ARCHIVED – Backgrounder — Transitioning to a proposed new regulator for immigration consultants

Proposed recognition of the Immigration Consultants of Canada Regulatory Council (ICCRC) as the regulator of immigration consultants must follow a regulatory process before coming into force

This process is expected to take a few months to complete. Accordingly, it is anticipated that the ICCRC could become the regulatory body of immigration consultants this summer.

In the meantime, the Canadian Society of Immigration Consultants (CSIC) remains the regulator for immigration consultants.

Formal establishment of the ICCRC as the new regulator for immigration consultants

If the proposed regulations are approved and come into force, the ICCRC would officially become the regulator of immigration consultants and CSIC members could start registering with them.

Transitional provisions

To ensure a smooth transition to the new regulator, it is proposed that CSIC members in good standing immediately before the coming into force of these regulatory changes be permitted to continue to, for a fee, represent, advise or consult applicants for a transitional period, the length of which is to be determined. This would give CSIC members time to register with the new regulator. The proposed transition period would also ensure continuity of service and would help protect people wanting to immigrate to or stay in Canada, as well as the livelihoods of the former CSIC members, by giving immigration consultants time to register with the ICCRC.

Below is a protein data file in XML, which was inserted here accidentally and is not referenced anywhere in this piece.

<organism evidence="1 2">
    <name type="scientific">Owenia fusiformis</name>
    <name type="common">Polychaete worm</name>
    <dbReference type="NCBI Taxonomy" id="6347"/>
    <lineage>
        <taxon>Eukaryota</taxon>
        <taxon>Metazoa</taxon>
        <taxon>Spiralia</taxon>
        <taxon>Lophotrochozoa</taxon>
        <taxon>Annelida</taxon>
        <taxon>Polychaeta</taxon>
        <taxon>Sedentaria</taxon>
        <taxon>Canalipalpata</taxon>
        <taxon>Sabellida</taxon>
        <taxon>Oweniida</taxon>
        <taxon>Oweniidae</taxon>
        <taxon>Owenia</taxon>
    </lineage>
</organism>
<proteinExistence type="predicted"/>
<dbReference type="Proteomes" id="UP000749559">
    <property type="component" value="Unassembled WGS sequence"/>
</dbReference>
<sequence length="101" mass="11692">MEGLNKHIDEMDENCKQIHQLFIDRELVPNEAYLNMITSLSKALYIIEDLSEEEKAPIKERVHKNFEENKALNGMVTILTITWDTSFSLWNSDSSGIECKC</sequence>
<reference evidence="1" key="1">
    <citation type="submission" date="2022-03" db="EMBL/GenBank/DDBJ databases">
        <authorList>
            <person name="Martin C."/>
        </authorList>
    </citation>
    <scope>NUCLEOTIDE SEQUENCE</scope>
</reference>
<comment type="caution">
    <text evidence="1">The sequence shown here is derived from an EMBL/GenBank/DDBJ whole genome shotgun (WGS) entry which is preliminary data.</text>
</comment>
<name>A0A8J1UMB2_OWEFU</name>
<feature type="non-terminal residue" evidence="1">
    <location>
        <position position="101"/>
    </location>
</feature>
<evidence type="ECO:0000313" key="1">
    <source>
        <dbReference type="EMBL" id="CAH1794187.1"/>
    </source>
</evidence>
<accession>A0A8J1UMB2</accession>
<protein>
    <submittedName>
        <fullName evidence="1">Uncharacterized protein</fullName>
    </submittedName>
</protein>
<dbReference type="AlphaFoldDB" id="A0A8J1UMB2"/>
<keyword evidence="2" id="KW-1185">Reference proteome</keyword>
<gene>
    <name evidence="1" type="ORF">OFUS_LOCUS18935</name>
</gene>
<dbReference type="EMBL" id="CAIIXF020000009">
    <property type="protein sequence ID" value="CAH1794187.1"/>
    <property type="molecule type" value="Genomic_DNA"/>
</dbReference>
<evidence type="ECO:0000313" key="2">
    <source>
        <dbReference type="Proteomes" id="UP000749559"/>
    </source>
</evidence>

CSIC members in good standing who choose to become members of the new body would have to register with the ICCRC within the transition period.

If you have recently hired or plan to hire an immigration consultant, here is what you need to know:

  • If you have hired a CSIC-accredited immigration consultant, you can continue to use their services. Keep an eye on CIC’s website, but keep in mind that, if and when the proposed regulations are passed, the ICCRC becomes the regulatory body. It is proposed that, starting the day that the regulatory changes come into force, your consultant would be given a transitional period of time in which to register with the ICCRC.
  • The proposed regulatory changes would only affect immigration consultants and not anyone who is a lawyer or a member in good standing of the Chambre des notaires du Québec.

If you hire an immigration consultant, a lawyer or another representative, make sure they are accredited. Don’t get cheated by a crooked consultant. If you have any questions or concerns, visit CIC’s website at www.immigration.gc.ca/antifraud.

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